Garlic has been used for centuries as a natural remedy and as a spice to enhance the flavour of dishes. The numerous health benefits associated with garlic make it a worthwhile addition to any diet. Garlic has been shown to reduce blood pressure, lower cholesterol levels, and prevent heart disease. Additionally, garlic also has antimicrobial properties, helps to boost the immune system, prevent cancer, and improve bone health.

Adding garlic to your meals can be an easy and simple way to take advantage of the numerous health benefits associated with this superfood. If you don't like the taste or smell of garlic, you can also consider garlic supplements, which can provide health benefits without the taste.


1. Ried, K., Frank, O. R., & Stocks, N. P. (2013). Aged garlic extract lowers blood pressure in patients with treated but uncontrolled hypertension: a randomised controlled trial. Maturitas, 76(3), 217–223.

2. Ashraf, R., & Khan, R. A. (2005). Garlic (Allium sativum) supplementation with standard antidiabetic agent provides better diabetic control in type 2 diabetes patients. Nutrition Research, 25(5), 437–446.

3. Reinhart, K. M., Talati, R., White, C. M., Coleman, C. I., & White, W. B. (2008). The impact of garlic on lipid parameters: a systematic review and meta-analysis. Nutrition Research Reviews, 21(2), 39–48.

4. Weber, N. D., Andersen, D. O., North, J. A., Murray, B. K., Lawson, L. D., & Hughes, B. G. (1992). In vitro virucidal effects of Allium sativum (garlic) extract and compounds. Planta Medica, 58(5), 417–423.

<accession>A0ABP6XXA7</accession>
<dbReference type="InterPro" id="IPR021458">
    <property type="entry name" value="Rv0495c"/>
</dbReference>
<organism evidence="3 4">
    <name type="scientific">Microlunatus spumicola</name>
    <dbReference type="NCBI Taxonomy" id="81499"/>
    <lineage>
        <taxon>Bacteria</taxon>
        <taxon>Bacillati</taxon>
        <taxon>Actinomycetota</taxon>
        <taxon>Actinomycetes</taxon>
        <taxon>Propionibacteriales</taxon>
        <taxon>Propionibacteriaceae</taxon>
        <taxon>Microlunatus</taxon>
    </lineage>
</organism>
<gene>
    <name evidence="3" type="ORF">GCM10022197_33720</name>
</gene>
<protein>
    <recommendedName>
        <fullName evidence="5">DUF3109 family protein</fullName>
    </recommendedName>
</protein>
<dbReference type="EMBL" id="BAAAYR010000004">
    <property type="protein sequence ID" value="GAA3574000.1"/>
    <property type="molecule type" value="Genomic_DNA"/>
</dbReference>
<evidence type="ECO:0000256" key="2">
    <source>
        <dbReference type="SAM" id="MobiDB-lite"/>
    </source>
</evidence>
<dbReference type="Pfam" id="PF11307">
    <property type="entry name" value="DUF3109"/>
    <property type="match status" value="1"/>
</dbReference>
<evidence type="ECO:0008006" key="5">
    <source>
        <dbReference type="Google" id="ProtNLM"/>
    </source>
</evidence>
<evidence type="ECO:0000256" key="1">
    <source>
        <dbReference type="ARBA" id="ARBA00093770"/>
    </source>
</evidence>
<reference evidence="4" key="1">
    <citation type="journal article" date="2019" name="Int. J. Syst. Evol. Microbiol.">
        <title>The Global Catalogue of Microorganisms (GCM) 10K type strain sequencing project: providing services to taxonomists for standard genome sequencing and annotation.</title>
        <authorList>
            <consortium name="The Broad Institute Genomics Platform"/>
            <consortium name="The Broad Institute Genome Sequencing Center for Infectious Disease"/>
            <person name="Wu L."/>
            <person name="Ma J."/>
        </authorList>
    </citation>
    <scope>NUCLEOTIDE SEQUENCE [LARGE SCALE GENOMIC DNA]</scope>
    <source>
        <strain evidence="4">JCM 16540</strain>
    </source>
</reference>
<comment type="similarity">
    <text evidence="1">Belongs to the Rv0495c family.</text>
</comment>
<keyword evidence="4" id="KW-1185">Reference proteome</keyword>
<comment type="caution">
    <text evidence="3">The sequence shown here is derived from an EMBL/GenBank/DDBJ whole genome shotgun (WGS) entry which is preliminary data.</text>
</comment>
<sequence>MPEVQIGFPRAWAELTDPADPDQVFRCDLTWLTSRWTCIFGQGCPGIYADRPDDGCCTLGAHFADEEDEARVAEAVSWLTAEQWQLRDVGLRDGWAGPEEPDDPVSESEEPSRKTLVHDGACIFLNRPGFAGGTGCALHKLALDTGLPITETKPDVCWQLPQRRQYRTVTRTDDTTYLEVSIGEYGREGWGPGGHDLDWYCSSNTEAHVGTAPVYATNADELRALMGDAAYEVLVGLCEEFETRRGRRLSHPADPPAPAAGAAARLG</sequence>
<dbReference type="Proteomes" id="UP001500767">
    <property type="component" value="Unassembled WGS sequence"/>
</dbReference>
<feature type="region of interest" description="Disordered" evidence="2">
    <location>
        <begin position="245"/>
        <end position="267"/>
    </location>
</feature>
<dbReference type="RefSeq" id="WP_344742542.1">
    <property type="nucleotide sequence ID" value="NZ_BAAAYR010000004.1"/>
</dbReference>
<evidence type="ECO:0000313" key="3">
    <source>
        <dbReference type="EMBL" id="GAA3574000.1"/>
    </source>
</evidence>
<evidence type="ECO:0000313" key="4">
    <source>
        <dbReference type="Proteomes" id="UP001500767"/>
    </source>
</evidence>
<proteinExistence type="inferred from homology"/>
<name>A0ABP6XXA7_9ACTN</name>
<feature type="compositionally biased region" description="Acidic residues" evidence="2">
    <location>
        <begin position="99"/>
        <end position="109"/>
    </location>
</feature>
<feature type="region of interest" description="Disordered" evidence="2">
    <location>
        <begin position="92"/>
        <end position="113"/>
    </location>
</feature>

5. Ankri, S., & Mirelman, D. (1999). Antimicrobial properties of allicin from garlic. Microbes and Infection, 12(10), 1256–1262.

6. Josling, P. (2001). Preventing the common cold with a garlic supplement: a double-blind, placebo-controlled survey. Advances in Therapy, 18(4), 189–193.

7. Gorinstein, S., Jastrzebski, Z., Namiesnik, J., Leontowicz, H., Leontowicz, M., & Trakhtenberg, S. (2005). The atherosclerotic heart disease and protecting properties of garlic: contemporary data. Molecular Nutrition & Food Research, 49(2), 110–126.

8. Hsing, A. W., Chokkalingam, A. P., Gao, Y. T., Madigan, M. P., Deng, J., & Gridley, G. (2003). Allium vegetables and risk of prostate cancer: A population-based study. Journal of the National Cancer Institute, 95(21), 1578–1586.

9. Hashibe, M., Galeone, C., Buys, S. S., Gren, L., Boffetta, P., & Zhang, Z. E. (2007). A meta-analysis of coffee, tea, and caffeine consumption and lung cancer risk: Results from the International Lung Cancer Consortium. Cancer Epidemiology Biomarkers & Prevention, 16(6), 1161–1171.

10. Galeone, C., Pelucchi, C., Levi, F., Negri, E., Franceschi, S., & Talamini, R. (2006). Onion and garlic use and human cancer. The American Journal of Clinical Nutrition, 84(5), 1027–1032.

11. Kim, J. Y., Lee, Y. H., Kim, J. H., Nam, Ge., Yeon, Lee, Y., & Lee, J. (2011). The effects of garlic supplementation on osteoporosis risk factors in women: a randomized, double-blind, placebo-controlled trial. Nutrition, 27(3), 329–334.

12. Speckmann B, Gruneberg P, Spengler B, Bonaterra G, Stangl GI (2013). Tissue-Specific Effects of Short-Term Garlic Intake on Female Mice. J Medicina